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Mentors Among Us

Mentors Among Us

Cases in the Human Services
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Healthy Minds, Healthy Schools

Healthy Minds, Healthy Schools

Strategies and Activities for Happy and Successful Learners
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Succeeding Together?

Succeeding Together?

Schools, Child Welfare, and Uncertain Public Responsibility for Abused or Neglected Children
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Diversity, Culture and Counselling
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Chapter 1: Counselling across Cultures: Identity, Race and Communication M. Honore France

“How have Torontonians gone from around 3% visible minorities in the early 1960s to more than 50% now without any major disruption, while the people of Los Angeles, experiencing about the same degree of change over the same period, felt the need to burn down parts of their city not once but twice?”

— Gwynne Dyer (2001, p. 45)

Nega Mezlekia’s novel Notes from the Hyena’s Belly (2000), which won the Governor General’s Literary Award, begins with a metaphor of a donkey and a hyena. A lion, leopard, hyena and donkey come together to discuss why their land is in such poor state. In turn, they explain that the turmoil is due to a sin that has displeased God. Each animal, except the donkey, tells a story of attacking another animal and eating it, but each animal is told that eating an animal is an animal’s nature, so it is not wrong. When it is the donkey’s turn, he relates that while his human master was busy talking with another man, the donkey went off the trail and ate some grass. The other animals become enraged and tell the donkey that he is the one who has caused the problems by going off the path and eating the grass; they attack the donkey, kill him and eat him. Mezlekia concludes by saying that “we children lived like the donkey, careful not to wander off the beaten trail and end up in the hyena’s belly” (p. 7).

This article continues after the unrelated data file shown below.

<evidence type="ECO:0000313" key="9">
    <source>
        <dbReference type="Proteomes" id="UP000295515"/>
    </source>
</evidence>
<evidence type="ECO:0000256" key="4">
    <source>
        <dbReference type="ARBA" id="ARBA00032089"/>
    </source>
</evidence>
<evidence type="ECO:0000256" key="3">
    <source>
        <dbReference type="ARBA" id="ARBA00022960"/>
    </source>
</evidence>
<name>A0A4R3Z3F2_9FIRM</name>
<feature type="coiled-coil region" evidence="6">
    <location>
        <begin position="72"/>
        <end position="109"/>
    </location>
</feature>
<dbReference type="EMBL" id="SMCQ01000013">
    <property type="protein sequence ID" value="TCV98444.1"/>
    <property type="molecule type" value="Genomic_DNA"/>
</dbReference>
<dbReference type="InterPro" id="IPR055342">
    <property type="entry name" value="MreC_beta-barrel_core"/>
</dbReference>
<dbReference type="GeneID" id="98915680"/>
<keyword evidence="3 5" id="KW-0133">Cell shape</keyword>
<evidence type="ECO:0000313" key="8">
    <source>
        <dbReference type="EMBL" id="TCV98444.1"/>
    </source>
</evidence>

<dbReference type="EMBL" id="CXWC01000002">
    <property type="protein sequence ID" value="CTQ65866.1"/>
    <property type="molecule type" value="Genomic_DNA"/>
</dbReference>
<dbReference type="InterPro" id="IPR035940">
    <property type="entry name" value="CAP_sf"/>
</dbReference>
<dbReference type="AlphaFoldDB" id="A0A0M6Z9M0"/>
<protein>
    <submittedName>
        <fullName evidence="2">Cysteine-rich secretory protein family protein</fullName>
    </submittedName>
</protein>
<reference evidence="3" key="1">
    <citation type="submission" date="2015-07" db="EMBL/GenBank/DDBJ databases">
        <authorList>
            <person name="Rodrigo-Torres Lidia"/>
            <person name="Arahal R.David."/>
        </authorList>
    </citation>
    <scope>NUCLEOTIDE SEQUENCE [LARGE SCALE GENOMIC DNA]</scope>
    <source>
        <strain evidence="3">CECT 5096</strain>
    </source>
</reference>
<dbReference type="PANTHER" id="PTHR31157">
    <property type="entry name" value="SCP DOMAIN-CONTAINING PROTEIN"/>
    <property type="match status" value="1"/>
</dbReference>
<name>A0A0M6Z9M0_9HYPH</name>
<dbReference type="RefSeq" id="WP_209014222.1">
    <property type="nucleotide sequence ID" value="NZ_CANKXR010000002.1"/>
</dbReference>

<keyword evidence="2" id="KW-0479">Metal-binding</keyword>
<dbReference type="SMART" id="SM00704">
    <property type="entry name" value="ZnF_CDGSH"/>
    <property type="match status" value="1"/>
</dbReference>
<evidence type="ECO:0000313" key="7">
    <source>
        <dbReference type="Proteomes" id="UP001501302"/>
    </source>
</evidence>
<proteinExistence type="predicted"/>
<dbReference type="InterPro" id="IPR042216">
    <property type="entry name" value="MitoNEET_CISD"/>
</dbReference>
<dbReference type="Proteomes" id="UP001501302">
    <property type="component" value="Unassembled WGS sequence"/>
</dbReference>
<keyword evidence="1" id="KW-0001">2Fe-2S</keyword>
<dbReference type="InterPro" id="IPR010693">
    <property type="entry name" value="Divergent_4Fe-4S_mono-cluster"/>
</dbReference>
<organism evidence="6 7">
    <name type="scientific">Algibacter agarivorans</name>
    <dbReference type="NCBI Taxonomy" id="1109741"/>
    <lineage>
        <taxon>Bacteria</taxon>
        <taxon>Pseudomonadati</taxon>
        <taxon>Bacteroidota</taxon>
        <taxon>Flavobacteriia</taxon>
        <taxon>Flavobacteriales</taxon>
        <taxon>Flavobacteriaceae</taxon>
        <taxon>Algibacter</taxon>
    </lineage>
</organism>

Moving away from one’s routines and traditions has a price; dangers are always present, and change is a constant. There is a subtle warning too in the metaphor: being different, like the donkey, can be dangerous. Mezlekia’s metaphor is an apt warning not to take risks while at the same time showing that undertaking new challenges is a part of being human. Despite our best-laid plans, there are dangers in the world and down the street. Since the terrorist bombings on New York City and the fallout from the war in Iraq, the challenge for counsellors is that new tensions and new alliances abound. For counsellors, these new tensions and new alliances emerge from working in the reality of the multicultural, multi-ethnic and multilingual society that is Canada today.

The rapid changes in this society need to be addressed in a realistic yet positive manner, in which differences are not homogenized but celebrated because diversity is beautiful and strengthening. Being accepting and open to differences is often elusive. But why is this so? According to Baron, Kerr and Miller (1992), it is “the human tendency to disparage, distrust and dislike groups other than our own” (p. 134). One tendency of societies in general is that people exclude others who are different. In fact, it is not uncommon for people from the majority cultural and racial group to see someone different as being a stranger in their midst. Diller (2003) relates the story of someone of Asian extraction whose family has been living in North America for over a hundred years being taken as a foreign visitor because the country is seen as a country of European immigrants. People who are different “are deeply disturbed by their second-class citizenry” (Diller, 2003, p. 26). In Canada, people of colour who are not from the original founders of the Canadian state are called visible minorities; this label includes the original inhabitants—First Nations people. Visible minorities is a distinctive Canadian term that is often used as a shorthand to describe racial minorities who are not of European origin and who have physical characteristics that distinguish them from Canada’s traditional mainstream of English and French peoples (Labelle, 2007).

The changing nature of society makes the argument for or against multiculturalism moot; but if society is to avoid cultural and racial misunderstanding, then the institutions of society need to adapt to the new realities. For counsellors, this adaptation may mean adopting a frame of reference in which counselling can be described as a working alliance. In other words, the counsellor creates a common ground with clients by establishing an avenue to resolution rather than first building on the idea of a trusting relationship. For people from some racial or ethnic backgrounds, trust of the counsellor may not be inherent, nor can it be established in the traditional manner that theoreticians like Carl Rogers suggested.